Natives of the border: Ethnic Haitians and the law in the Dominican Republic, 1920-1961 /

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Bibliographic Details
Author / Creator:Cadeau, Sabine, author.
Ann Arbor : ProQuest Dissertations & Theses, 2015
Description:1 electronic resource (274 pages)
Format: E-Resource Dissertations
Local Note:School code: 0330
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Other authors / contributors:University of Chicago. degree granting institution.
Notes:Advisors: Julie Saville Committee members: Dain Borges; Laurent Dubois; Stephan Palmie.
This item is not available from ProQuest Dissertations & Theses.
Dissertation Abstracts International, Volume: 77-02(E), Section: A.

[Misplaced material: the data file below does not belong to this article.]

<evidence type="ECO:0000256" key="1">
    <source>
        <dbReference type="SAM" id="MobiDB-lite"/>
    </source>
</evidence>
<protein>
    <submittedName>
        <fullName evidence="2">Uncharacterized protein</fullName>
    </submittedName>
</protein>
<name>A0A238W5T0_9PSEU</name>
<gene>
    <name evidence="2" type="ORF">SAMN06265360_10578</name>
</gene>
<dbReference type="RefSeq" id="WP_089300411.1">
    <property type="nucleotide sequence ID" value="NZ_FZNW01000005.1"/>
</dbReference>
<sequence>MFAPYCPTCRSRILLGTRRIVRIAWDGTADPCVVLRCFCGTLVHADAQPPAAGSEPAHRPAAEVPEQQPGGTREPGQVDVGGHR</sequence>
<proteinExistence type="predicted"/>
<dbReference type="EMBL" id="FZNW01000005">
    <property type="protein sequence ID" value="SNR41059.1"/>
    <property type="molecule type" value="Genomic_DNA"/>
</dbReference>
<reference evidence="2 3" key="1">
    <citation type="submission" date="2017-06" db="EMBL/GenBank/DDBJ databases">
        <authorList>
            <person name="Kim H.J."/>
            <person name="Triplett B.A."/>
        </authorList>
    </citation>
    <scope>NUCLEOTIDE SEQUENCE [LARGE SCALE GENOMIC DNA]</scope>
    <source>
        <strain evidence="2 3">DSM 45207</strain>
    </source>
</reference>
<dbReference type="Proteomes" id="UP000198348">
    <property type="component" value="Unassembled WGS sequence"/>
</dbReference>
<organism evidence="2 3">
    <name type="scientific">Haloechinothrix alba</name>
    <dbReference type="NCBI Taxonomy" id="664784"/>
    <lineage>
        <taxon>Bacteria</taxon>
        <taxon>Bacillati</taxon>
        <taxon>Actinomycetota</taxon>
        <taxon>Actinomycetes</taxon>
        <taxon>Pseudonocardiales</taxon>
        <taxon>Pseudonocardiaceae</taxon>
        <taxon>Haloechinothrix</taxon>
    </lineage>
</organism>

Summary:Among the estimated twenty thousand ethnic Haitians who were killed by the Trujillo regime in 1937, experts estimate that a majority were actually born in Dominican territory and legally qualified as Dominican citizens according to the Dominican constitution. This dissertation is a study of changes in the legal status of Haitian-Dominicans and Haitian border residents in the Dominican Republic during the dictatorship of Rafael Leonidas Trujillo (1930-1961). It explores the legal transformations in border policy and the government's treatment of ethnic Haitians that began with the U.S. customs receivership in 1905, continued during the U.S. military occupation of 1916-1924, and that intensified with the rise of Trujillo in 1930. While many of the changes occurred gradually over a period of decades, the border went from being a relatively open boundary to a tightly regulated and militarized space, and ethnic Haitians who had previously been considered citizens and legal residents of Dominican territory were formally recast as foreigners subject to violence or summary arrest. In order to study the experiences of ethnic Haitians during the Trujillo regime, I employ court, police and military records, migration documents, oral sources and fictional texts. In contrast to scholarship that emphasizes a porous or open pre-1937 border, I argue that starting in the 1920s the Haitian-Dominican border was much more tightly regulated than historians have previously recognized. In addition to the deportation that some Haitian-Dominicans experienced and the immigration tax that some paid to remain in their homes, border residents of Haitian origin experienced police profiling and discrimination in the form of frequent arrests for contraband and illegal border crossing. In other words, anti-Haitianism did exist before the 1937 Massacre when considered in light of the arrests and deportations that ethnic Haitians faced in the border regions of the Dominican Republic. My work establishes that Dominican-born ethnic Haitians were declared foreigners and subjected to migration taxes and deportation as early as 1930. As with other genocides in the twentieth century, systematic campaigns of round-ups and deportations preceded and accompanied the killings in 1937. In addition, my work follows the treatment of ethnic Haitians and mixed Haitian-Dominican people following the massacre and I have uncovered a campaign of forced internal migration by which the army relocated ethnic Haitians from the border provinces to other areas of the Dominican Republic as part of the ongoing campaign to "Dominicanize" the border. While ethnic Haitian border residents have generally appeared in the historical record as nameless victims, I have collected rare but telling examples of ethnic Haitians' courtroom testimonies, which record their claims to native status and their objection to the Trujillo regime's early policy of denationalizing them and taxing them as foreigners. In addition, my work uncovers patterns of resistance by which massacre refugees illegally re-entered Dominican territory to steal or set up unauthorized farms. Finally, this dissertation contributes to broader literatures concerning race, ethnicity, migration, human rights and the black experience in Latin America and the Caribbean.